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Published: 2008/03/02
by Josh Klemons

Yonder Mountain String Band, City Hall, Nashville, TN- 2/22

Nashville, Tennessee is famous for many reasons. High amongst them is bluegrass music. Around every corner, one can hear the plucking of a banjo, the soaring of a fiddle, the deep plunk off of an upright bass. It plays on the radios, in the bars, and in the people’s hearts. So it might make sense that for a band like Yonder Mountain String Band, playing their own brand of Colorado JamGrass, that Nashville would probably not slow down and make room for them on a cold February night. That of course is far from the case. I showed up at the venue right at show time and I wound up standing outside throughout the first half of the first set. So many people showed up, excited and ready to dance, that the venue could not process us all. They moved people from side to side, constantly changing their instructions on how the situation was to be handled. No one was upset though, we could hear the band getting started inside, and it got us moving as we stood outside on this particularly cold Nashville night.

The City Hall is a big venue and it was near capacity. The show was already well under way as I finally made my entrance, but I entered right at the start of a flatpicking solo from guitarist Adam Aijala. I knew that it would be a good night yet. The first set was strong. They brought up guest dobro player Todd Livingston, a regular in Grammy Award winning Jim Lauderdale’s band. He pulled out an electric dobro and changed the whole dynamic of the set. In general the band had a more reverbed and amped sound throughout the evening than I have seen in the past. They subtlety used electric toys on their acoustic instruments. It helped them fill the hall and keep the roughly three thousand people inside moving and warm. They played old favorites like “Dance” and New Horizons.” They did two great tracks off of John Hartford’s Aeroplane (pronounced Air-E-O-Plane) album. They nailed the title track along with “Holding,” a happy little ditty if there ever was one about being in life together, through thick and thin, with all of those around us.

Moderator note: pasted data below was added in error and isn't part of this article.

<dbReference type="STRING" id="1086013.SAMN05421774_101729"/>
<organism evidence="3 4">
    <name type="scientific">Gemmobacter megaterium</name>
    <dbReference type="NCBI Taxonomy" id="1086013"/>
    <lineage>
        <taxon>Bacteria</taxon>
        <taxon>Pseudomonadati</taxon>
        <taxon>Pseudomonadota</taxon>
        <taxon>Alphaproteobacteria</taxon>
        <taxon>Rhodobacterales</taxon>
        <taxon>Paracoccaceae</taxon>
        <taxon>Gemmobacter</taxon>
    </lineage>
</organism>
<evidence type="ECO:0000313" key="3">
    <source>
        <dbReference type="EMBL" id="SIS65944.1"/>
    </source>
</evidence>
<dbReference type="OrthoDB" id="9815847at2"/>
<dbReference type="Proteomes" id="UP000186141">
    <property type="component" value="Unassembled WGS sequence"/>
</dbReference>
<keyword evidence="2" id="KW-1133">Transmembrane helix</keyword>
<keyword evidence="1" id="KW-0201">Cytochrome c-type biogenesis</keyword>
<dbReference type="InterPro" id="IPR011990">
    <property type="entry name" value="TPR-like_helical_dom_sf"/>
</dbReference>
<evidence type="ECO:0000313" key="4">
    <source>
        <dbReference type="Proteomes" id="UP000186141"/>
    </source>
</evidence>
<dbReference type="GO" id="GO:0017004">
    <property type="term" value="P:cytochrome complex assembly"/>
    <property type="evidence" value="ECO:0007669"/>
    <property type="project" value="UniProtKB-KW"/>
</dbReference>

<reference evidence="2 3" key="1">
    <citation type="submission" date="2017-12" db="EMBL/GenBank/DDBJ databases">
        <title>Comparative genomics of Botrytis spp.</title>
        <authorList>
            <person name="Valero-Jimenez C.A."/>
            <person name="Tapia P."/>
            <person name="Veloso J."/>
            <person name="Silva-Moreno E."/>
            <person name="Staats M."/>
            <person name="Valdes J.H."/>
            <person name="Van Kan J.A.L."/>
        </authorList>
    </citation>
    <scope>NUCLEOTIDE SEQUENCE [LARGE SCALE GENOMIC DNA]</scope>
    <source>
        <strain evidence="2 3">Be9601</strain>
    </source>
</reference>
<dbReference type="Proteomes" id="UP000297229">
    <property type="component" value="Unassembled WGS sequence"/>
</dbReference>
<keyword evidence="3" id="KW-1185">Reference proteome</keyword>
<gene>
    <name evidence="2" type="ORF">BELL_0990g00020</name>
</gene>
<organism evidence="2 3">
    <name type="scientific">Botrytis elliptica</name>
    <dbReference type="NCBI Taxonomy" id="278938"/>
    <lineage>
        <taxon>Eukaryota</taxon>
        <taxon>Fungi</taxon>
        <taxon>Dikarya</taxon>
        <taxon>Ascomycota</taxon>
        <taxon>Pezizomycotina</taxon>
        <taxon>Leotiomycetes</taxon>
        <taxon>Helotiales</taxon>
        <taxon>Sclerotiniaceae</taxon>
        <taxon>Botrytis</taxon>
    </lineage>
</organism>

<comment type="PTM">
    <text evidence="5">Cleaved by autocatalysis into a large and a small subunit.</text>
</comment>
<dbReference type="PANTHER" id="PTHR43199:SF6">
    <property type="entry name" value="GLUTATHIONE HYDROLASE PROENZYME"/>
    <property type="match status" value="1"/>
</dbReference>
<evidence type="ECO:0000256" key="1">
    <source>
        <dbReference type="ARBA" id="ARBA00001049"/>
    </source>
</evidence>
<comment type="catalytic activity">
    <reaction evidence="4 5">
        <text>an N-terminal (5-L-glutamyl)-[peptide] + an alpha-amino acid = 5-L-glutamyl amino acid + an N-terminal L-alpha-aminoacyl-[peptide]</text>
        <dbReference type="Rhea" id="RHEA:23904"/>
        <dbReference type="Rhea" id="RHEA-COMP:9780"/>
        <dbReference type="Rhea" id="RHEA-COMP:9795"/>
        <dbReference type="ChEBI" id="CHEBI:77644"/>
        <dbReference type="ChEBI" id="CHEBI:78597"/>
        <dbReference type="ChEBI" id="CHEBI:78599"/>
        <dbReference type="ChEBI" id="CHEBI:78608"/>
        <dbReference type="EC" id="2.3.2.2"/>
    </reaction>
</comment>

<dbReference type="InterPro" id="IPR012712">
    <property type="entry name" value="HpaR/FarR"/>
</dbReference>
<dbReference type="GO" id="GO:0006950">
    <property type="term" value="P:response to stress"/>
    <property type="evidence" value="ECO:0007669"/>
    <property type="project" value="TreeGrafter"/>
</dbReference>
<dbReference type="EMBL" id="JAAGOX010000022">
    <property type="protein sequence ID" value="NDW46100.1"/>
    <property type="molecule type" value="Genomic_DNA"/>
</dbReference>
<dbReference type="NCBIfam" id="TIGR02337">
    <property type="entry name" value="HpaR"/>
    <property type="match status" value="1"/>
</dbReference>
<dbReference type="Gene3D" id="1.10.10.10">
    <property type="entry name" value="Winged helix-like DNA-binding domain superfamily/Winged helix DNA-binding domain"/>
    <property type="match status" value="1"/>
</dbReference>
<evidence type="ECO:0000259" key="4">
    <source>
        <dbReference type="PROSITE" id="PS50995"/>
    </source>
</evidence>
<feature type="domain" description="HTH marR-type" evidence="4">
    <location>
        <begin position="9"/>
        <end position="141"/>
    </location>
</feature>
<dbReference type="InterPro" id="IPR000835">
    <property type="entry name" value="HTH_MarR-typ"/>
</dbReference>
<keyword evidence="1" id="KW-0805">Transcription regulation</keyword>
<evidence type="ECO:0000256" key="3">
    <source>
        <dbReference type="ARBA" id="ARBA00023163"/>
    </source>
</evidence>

The highlight of the night was without question the emergence of Brin Davies on stage. Brin Davies is force on any stage she occupies. Davies, who also plays with Jim Lauderdale, is Peter Rowan’s full time go to gal for her bass abilities, but also for her beautiful harmony vocals. She even got to take up the late John Kahn’s low end role for the reunion tour of “Old and in the Way.” She came out, for the first of two times, for a song called “No She Don’t.” She did not bring up a second upright though, and bassist Ben Kaufman made no move to hand his over. I assumed that she would solely be singing along, and I was not too disappointed, although she is a killer on her instrument. Then the first verse of the song ended and the chorus began and Brin was at the bass. I had missed the switch, but I was paying attention now. The chorus ended and Ben jumped back in as the low end of the band. They went back and forth flawlessly switching off the largest instrument in the bluegrass family. Then the words stopped and Ben started to solo. Mid-note, Brin took over and continued right where he had left off. The two of them went back and forth, trading solos, and feeding off of each other and the audience for a good while. Then, it seemed to be over. Brin had the bass and she was playing some low walking lines. Ben crouched down and found his way in between her and the bass and started soloing on the high strings. With Jeff Austin comping on his mandolin, and the rest of the band watching, Brin played the low notes while Ben soloed on the high ones. It was truly something special.

It was a good long night. There was ample time for each of the boys in the band to show what they could do. They kept the people dancing and out of the cold for several hours. At the end of the night, Brin came back up. No dueling bass solos this time around. It was a simple encore. Brin was there to sing harmony vocals on Jim Lauderdale’s "Red Bird." The show was over and it was time to brave our way home.

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